A Braunston Bimble, a Friendly Trans, and a New Town

Parked on the North Oxford Canal just on the outskirts of Braunston, we needed some groceries, to collect an fRoots package from the Post Office, and some small boat bits from the huge Midland Chandlery, so off we set across the muddy field for a stroll around town.

Braunston - church fieldBraunston Visitor Moorings

North Oxford Canal - BraunstonBraunston

In the Post Office, a tall slim person, we guessed late 60s, dressed smartly in women’s clothes, and without a trace of stubble or Adams apple spoke just like a bloke; having changed a massive £20 into Euros s/he expressed surprise when I said the magic words Poste Restante and said s/he didn’t know that service existed. and asked about it.

The assistant in the shop called him Bryn. We moved across to the community cafe across the road, and shortly after we’d got our coffees, s/he came in and we got chatting. S/he’d been a sea-going engineering person for many years, travelled most of the canal system years ago in a narrowboat, and still worked in the marina for the boat sales company, even though s/he was now over 70. Knew Piper Boats well. Clearly a well known figure around town, s/he was off to France on the bus for the weekend on the annual village exchange visit (hence the Euros), it was equally clear that the totally unfazed locals still referred to Bryn as “him”. Clearly rural England isn’t as hide-bound as one might think…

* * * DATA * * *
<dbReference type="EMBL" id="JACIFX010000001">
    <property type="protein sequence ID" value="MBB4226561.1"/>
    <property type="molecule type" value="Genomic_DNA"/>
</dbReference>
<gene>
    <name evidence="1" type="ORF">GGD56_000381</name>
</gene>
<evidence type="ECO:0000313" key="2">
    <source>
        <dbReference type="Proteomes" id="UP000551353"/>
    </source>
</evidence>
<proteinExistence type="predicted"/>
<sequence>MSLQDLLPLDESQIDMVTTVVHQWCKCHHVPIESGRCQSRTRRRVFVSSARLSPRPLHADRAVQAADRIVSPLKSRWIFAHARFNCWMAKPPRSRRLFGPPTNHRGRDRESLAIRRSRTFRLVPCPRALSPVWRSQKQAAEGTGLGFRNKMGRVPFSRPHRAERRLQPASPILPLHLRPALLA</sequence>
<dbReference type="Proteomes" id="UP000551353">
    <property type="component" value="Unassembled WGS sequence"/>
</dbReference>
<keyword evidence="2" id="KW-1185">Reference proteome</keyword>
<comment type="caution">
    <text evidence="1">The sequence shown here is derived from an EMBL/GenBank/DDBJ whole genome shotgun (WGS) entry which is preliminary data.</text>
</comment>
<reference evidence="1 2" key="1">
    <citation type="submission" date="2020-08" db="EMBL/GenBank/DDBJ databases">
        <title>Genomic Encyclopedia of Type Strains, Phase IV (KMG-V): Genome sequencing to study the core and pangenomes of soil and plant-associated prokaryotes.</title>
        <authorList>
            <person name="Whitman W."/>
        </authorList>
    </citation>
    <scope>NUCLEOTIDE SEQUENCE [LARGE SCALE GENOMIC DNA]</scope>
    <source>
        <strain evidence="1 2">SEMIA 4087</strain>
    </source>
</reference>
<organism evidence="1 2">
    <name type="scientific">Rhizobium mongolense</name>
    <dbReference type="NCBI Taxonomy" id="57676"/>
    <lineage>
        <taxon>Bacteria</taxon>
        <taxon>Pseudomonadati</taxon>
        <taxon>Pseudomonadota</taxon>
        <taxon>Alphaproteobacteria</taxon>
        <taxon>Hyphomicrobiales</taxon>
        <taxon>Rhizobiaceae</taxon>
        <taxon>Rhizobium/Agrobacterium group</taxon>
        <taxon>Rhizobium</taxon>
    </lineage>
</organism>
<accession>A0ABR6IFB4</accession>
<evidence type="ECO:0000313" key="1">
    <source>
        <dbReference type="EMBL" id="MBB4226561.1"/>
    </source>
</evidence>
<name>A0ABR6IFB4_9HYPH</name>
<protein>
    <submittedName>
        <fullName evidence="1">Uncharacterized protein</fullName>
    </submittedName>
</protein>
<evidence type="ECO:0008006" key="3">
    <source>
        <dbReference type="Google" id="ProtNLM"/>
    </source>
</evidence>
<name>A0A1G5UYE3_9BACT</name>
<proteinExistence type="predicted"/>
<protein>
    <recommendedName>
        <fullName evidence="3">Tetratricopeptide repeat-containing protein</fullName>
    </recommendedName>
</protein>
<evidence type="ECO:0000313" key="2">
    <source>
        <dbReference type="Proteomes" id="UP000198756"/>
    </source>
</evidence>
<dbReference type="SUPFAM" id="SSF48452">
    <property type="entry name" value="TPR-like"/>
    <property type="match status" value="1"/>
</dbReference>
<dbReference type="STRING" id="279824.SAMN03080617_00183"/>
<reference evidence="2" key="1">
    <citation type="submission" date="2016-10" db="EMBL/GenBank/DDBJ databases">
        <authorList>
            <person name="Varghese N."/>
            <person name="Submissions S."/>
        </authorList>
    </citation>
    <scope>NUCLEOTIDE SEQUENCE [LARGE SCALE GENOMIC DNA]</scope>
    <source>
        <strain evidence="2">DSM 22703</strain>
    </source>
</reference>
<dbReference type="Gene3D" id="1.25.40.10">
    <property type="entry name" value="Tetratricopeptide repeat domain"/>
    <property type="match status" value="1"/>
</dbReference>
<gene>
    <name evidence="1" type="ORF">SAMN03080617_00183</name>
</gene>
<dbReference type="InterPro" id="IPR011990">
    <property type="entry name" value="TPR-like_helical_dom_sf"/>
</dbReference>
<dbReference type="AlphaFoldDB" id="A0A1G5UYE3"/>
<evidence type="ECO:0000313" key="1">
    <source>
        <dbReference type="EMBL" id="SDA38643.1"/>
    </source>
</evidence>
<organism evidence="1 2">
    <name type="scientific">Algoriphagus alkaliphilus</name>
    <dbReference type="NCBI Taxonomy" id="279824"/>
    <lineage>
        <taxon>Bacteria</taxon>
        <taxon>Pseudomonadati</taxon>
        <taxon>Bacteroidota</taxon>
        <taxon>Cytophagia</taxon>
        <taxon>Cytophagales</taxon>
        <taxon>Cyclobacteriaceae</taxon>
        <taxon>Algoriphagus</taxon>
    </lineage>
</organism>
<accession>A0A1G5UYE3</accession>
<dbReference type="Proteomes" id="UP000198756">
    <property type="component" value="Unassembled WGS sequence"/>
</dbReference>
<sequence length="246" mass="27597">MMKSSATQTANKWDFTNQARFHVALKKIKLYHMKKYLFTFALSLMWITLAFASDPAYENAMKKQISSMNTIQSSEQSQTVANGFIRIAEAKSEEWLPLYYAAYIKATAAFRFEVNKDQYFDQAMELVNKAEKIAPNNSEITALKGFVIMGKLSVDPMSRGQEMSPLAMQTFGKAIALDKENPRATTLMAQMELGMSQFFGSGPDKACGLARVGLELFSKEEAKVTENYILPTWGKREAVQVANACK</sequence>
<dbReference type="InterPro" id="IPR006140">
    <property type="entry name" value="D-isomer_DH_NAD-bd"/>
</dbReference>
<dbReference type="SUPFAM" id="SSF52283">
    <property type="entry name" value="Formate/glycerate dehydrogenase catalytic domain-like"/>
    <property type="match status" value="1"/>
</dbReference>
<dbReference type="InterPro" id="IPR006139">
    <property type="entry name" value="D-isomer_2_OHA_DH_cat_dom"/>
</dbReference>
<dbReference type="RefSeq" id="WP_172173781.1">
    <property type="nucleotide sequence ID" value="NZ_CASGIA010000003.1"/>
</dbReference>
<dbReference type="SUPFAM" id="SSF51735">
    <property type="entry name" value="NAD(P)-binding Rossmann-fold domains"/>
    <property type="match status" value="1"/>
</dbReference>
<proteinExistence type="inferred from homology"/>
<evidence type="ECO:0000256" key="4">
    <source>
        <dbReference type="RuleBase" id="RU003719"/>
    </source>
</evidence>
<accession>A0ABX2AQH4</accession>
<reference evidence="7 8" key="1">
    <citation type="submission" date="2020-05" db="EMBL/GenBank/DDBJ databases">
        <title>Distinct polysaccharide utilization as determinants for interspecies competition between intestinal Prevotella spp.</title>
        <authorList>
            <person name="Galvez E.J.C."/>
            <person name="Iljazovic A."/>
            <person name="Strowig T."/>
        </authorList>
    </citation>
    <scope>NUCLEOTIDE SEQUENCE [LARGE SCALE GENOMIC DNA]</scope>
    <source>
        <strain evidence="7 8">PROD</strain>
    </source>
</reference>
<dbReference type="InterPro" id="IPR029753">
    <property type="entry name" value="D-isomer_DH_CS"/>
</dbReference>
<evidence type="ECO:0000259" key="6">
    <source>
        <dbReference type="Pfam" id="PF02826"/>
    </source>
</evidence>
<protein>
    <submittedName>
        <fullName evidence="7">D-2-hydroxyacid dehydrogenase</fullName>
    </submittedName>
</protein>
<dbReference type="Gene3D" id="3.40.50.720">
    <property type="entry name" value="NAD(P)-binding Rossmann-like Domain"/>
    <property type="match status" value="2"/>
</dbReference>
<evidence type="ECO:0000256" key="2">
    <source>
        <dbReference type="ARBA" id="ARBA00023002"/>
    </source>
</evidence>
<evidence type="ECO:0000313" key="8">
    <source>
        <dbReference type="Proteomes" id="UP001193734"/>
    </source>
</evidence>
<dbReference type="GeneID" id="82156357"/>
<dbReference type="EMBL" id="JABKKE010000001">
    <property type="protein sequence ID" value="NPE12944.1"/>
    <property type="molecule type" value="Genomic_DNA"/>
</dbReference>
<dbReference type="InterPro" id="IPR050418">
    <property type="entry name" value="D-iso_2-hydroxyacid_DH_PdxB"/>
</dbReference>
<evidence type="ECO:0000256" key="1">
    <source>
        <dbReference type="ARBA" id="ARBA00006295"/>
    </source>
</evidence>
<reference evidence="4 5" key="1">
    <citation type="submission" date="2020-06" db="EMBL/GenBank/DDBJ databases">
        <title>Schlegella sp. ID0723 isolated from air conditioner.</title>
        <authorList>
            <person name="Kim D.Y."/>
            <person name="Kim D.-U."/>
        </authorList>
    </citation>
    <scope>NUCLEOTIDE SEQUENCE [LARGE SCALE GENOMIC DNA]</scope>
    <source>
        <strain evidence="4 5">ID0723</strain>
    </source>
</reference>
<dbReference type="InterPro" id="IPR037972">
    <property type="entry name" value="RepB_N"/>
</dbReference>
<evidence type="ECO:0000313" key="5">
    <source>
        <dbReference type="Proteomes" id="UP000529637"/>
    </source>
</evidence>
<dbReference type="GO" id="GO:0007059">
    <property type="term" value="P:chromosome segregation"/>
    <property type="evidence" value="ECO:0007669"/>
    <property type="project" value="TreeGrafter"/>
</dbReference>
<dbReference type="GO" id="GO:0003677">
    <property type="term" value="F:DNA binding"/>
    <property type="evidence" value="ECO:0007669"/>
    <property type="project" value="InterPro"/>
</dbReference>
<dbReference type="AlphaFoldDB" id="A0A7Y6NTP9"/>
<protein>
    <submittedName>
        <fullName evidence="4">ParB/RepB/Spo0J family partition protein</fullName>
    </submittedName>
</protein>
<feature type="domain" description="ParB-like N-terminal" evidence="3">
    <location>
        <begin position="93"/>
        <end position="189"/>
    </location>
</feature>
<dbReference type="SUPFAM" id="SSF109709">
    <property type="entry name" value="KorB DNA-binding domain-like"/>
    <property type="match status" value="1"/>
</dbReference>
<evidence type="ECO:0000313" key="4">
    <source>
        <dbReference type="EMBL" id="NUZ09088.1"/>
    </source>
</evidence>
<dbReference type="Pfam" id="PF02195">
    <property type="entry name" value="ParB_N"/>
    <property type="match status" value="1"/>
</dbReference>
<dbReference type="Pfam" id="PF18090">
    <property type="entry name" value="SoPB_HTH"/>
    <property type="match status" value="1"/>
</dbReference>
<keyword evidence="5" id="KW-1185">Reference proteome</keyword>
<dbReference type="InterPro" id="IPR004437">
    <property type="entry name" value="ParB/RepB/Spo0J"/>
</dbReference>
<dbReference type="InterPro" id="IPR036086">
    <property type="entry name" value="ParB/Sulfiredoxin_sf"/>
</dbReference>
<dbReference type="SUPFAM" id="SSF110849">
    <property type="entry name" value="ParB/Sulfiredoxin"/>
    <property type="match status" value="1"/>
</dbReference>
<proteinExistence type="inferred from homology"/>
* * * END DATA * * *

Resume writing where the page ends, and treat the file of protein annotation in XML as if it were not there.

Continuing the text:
Returning to Song & Dance via the chandlers, we set off after lunch for the delights of Rugby. Arriving at the top of Hillmorton Locks, we decided to lock down: there are six locks paired up so only three to work, and tied up at the bottom at what used to be a pleasant mooring “out in the sticks”. Apparently Hillmorton locks are the busiest on the system. It was quiet when we passed through, although we did spot nb Rebellion who we’d helped out last year as we leapfrogged each other down the River Soar and past Leicester.

These green fields now seemed pretty well churned up, and diggers and stuff were beavering away. We discovered the next morning that the whole area that used to comprise the VLF Rugby Radio Station (for submarines and self-setting clocks) was being turned into a new town: hundreds of houses, two primary schools, a secondary school, yadda, yadda. And doubtless no improvements to the local transport infrastructure. Not quite true: there were rumours of a Rugby Parkway railway station. Wonder what we’ll find next time we pass.

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